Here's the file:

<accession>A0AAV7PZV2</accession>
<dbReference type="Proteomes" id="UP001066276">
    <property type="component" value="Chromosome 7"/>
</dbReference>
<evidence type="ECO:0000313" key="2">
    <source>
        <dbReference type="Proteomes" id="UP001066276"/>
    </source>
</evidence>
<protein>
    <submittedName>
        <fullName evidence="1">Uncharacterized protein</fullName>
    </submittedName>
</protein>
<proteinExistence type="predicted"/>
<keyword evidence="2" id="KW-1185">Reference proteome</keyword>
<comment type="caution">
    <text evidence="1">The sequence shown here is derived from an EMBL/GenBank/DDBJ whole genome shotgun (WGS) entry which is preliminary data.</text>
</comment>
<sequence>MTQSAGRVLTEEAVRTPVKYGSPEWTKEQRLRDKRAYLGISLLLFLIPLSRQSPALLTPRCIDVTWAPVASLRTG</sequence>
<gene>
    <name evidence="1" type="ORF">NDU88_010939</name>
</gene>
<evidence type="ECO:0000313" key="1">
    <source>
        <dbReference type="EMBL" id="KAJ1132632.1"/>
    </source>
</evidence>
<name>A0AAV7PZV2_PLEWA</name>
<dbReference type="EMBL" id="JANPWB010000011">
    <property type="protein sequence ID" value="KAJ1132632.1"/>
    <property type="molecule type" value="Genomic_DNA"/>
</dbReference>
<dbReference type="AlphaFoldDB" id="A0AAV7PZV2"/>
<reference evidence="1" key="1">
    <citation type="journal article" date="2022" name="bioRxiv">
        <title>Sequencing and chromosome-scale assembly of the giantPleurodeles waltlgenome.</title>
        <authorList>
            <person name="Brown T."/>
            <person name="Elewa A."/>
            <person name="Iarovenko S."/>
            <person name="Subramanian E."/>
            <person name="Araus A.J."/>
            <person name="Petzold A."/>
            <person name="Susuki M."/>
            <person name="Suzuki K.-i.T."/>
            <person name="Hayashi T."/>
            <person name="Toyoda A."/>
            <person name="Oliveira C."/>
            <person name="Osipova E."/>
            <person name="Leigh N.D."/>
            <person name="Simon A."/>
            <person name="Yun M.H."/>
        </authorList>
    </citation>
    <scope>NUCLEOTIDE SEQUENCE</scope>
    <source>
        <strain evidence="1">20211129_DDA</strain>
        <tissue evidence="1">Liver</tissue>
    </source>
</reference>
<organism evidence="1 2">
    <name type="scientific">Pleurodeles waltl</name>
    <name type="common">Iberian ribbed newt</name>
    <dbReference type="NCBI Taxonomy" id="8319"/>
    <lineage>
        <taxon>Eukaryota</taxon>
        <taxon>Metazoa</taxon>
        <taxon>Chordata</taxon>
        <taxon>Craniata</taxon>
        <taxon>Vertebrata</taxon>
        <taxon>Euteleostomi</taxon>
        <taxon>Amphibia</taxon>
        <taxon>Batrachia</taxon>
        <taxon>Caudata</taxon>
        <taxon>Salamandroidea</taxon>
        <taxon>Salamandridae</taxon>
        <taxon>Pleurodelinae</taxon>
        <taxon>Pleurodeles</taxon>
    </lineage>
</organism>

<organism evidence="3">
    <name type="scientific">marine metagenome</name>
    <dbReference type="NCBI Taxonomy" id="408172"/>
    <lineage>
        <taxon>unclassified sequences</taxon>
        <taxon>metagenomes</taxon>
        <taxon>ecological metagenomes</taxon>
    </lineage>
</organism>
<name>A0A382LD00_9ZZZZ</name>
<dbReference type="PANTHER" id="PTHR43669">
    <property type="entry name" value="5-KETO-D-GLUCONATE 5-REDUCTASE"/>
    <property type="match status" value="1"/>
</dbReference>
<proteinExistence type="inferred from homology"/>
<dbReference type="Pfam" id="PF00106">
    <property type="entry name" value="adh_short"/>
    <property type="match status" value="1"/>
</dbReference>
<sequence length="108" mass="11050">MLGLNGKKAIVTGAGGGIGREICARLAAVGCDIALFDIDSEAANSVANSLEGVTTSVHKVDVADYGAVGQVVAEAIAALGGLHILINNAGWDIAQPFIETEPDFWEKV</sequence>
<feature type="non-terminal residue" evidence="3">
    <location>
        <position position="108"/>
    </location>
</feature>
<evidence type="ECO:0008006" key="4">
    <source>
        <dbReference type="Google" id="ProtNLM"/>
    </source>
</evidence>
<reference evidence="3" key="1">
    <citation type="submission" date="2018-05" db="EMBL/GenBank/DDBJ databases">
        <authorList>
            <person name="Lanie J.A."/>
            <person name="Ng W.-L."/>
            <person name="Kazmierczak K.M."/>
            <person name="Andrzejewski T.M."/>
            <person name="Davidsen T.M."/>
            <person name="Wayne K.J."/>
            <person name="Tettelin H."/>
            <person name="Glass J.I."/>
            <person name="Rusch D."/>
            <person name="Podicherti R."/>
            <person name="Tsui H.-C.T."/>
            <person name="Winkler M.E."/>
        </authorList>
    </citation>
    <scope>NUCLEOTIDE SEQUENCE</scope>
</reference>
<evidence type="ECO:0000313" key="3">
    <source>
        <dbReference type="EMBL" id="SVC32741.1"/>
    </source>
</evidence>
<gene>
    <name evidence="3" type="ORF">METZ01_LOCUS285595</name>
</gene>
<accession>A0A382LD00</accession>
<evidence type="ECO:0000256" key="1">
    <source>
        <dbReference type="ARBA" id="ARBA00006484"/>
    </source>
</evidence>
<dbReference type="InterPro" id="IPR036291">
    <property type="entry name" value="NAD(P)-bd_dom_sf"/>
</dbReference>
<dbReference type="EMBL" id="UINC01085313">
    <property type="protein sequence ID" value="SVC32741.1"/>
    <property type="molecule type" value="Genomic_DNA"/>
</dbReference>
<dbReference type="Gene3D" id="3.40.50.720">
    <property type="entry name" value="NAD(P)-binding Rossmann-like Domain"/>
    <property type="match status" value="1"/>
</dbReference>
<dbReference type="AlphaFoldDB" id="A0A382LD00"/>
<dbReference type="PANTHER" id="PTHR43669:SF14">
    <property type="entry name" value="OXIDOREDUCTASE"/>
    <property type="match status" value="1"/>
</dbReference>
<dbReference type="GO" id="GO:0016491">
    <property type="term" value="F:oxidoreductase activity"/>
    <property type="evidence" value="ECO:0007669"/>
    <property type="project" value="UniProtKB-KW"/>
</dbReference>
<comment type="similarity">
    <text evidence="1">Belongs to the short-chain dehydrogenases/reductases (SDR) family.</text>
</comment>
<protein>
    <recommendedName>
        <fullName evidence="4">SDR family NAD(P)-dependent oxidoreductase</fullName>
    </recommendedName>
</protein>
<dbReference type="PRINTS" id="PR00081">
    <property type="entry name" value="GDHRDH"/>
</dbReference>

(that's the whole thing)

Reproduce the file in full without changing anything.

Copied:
<accession>A0AAV7PZV2</accession>
<dbReference type="Proteomes" id="UP001066276">
    <property type="component" value="Chromosome 7"/>
</dbReference>
<evidence type="ECO:0000313" key="2">
    <source>
        <dbReference type="Proteomes" id="UP001066276"/>
    </source>
</evidence>
<protein>
    <submittedName>
        <fullName evidence="1">Uncharacterized protein</fullName>
    </submittedName>
</protein>
<proteinExistence type="predicted"/>
<keyword evidence="2" id="KW-1185">Reference proteome</keyword>
<comment type="caution">
    <text evidence="1">The sequence shown here is derived from an EMBL/GenBank/DDBJ whole genome shotgun (WGS) entry which is preliminary data.</text>
</comment>
<sequence>MTQSAGRVLTEEAVRTPVKYGSPEWTKEQRLRDKRAYLGISLLLFLIPLSRQSPALLTPRCIDVTWAPVASLRTG</sequence>
<gene>
    <name evidence="1" type="ORF">NDU88_010939</name>
</gene>
<evidence type="ECO:0000313" key="1">
    <source>
        <dbReference type="EMBL" id="KAJ1132632.1"/>
    </source>
</evidence>
<name>A0AAV7PZV2_PLEWA</name>
<dbReference type="EMBL" id="JANPWB010000011">
    <property type="protein sequence ID" value="KAJ1132632.1"/>
    <property type="molecule type" value="Genomic_DNA"/>
</dbReference>
<dbReference type="AlphaFoldDB" id="A0AAV7PZV2"/>
<reference evidence="1" key="1">
    <citation type="journal article" date="2022" name="bioRxiv">
        <title>Sequencing and chromosome-scale assembly of the giantPleurodeles waltlgenome.</title>
        <authorList>
            <person name="Brown T."/>
            <person name="Elewa A."/>
            <person name="Iarovenko S."/>
            <person name="Subramanian E."/>
            <person name="Araus A.J."/>
            <person name="Petzold A."/>
            <person name="Susuki M."/>
            <person name="Suzuki K.-i.T."/>
            <person name="Hayashi T."/>
            <person name="Toyoda A."/>
            <person name="Oliveira C."/>
            <person name="Osipova E."/>
            <person name="Leigh N.D."/>
            <person name="Simon A."/>
            <person name="Yun M.H."/>
        </authorList>
    </citation>
    <scope>NUCLEOTIDE SEQUENCE</scope>
    <source>
        <strain evidence="1">20211129_DDA</strain>
        <tissue evidence="1">Liver</tissue>
    </source>
</reference>
<organism evidence="1 2">
    <name type="scientific">Pleurodeles waltl</name>
    <name type="common">Iberian ribbed newt</name>
    <dbReference type="NCBI Taxonomy" id="8319"/>
    <lineage>
        <taxon>Eukaryota</taxon>
        <taxon>Metazoa</taxon>
        <taxon>Chordata</taxon>
        <taxon>Craniata</taxon>
        <taxon>Vertebrata</taxon>
        <taxon>Euteleostomi</taxon>
        <taxon>Amphibia</taxon>
        <taxon>Batrachia</taxon>
        <taxon>Caudata</taxon>
        <taxon>Salamandroidea</taxon>
        <taxon>Salamandridae</taxon>
        <taxon>Pleurodelinae</taxon>
        <taxon>Pleurodeles</taxon>
    </lineage>
</organism>

<organism evidence="3">
    <name type="scientific">marine metagenome</name>
    <dbReference type="NCBI Taxonomy" id="408172"/>
    <lineage>
        <taxon>unclassified sequences</taxon>
        <taxon>metagenomes</taxon>
        <taxon>ecological metagenomes</taxon>
    </lineage>
</organism>
<name>A0A382LD00_9ZZZZ</name>
<dbReference type="PANTHER" id="PTHR43669">
    <property type="entry name" value="5-KETO-D-GLUCONATE 5-REDUCTASE"/>
    <property type="match status" value="1"/>
</dbReference>
<proteinExistence type="inferred from homology"/>
<dbReference type="Pfam" id="PF00106">
    <property type="entry name" value="adh_short"/>
    <property type="match status" value="1"/>
</dbReference>
<sequence length="108" mass="11050">MLGLNGKKAIVTGAGGGIGREICARLAAVGCDIALFDIDSEAANSVANSLEGVTTSVHKVDVADYGAVGQVVAEAIAALGGLHILINNAGWDIAQPFIETEPDFWEKV</sequence>
<feature type="non-terminal residue" evidence="3">
    <location>
        <position position="108"/>
    </location>
</feature>
<evidence type="ECO:0008006" key="4">
    <source>
        <dbReference type="Google" id="ProtNLM"/>
    </source>
</evidence>
<reference evidence="3" key="1">
    <citation type="submission" date="2018-05" db="EMBL/GenBank/DDBJ databases">
        <authorList>
            <person name="Lanie J.A."/>
            <person name="Ng W.-L."/>
            <person name="Kazmierczak K.M."/>
            <person name="Andrzejewski T.M."/>
            <person name="Davidsen T.M."/>
            <person name="Wayne K.J."/>
            <person name="Tettelin H."/>
            <person name="Glass J.I."/>
            <person name="Rusch D."/>
            <person name="Podicherti R."/>
            <person name="Tsui H.-C.T."/>
            <person name="Winkler M.E."/>
        </authorList>
    </citation>
    <scope>NUCLEOTIDE SEQUENCE</scope>
</reference>
<evidence type="ECO:0000313" key="3">
    <source>
        <dbReference type="EMBL" id="SVC32741.1"/>
    </source>
</evidence>
<gene>
    <name evidence="3" type="ORF">METZ01_LOCUS285595</name>
</gene>
<accession>A0A382LD00</accession>
<evidence type="ECO:0000256" key="1">
    <source>
        <dbReference type="ARBA" id="ARBA00006484"/>
    </source>
</evidence>
<dbReference type="InterPro" id="IPR036291">
    <property type="entry name" value="NAD(P)-bd_dom_sf"/>
</dbReference>
<dbReference type="EMBL" id="UINC01085313">
    <property type="protein sequence ID" value="SVC32741.1"/>
    <property type="molecule type" value="Genomic_DNA"/>
</dbReference>
<dbReference type="Gene3D" id="3.40.50.720">
    <property type="entry name" value="NAD(P)-binding Rossmann-like Domain"/>
    <property type="match status" value="1"/>
</dbReference>
<dbReference type="AlphaFoldDB" id="A0A382LD00"/>
<dbReference type="PANTHER" id="PTHR43669:SF14">
    <property type="entry name" value="OXIDOREDUCTASE"/>
    <property type="match status" value="1"/>
</dbReference>
<dbReference type="GO" id="GO:0016491">
    <property type="term" value="F:oxidoreductase activity"/>
    <property type="evidence" value="ECO:0007669"/>
    <property type="project" value="UniProtKB-KW"/>
</dbReference>
<comment type="similarity">
    <text evidence="1">Belongs to the short-chain dehydrogenases/reductases (SDR) family.</text>
</comment>
<protein>
    <recommendedName>
        <fullName evidence="4">SDR family NAD(P)-dependent oxidoreductase</fullName>
    </recommendedName>
</protein>
<dbReference type="PRINTS" id="PR00081">
    <property type="entry name" value="GDHRDH"/>
</dbReference>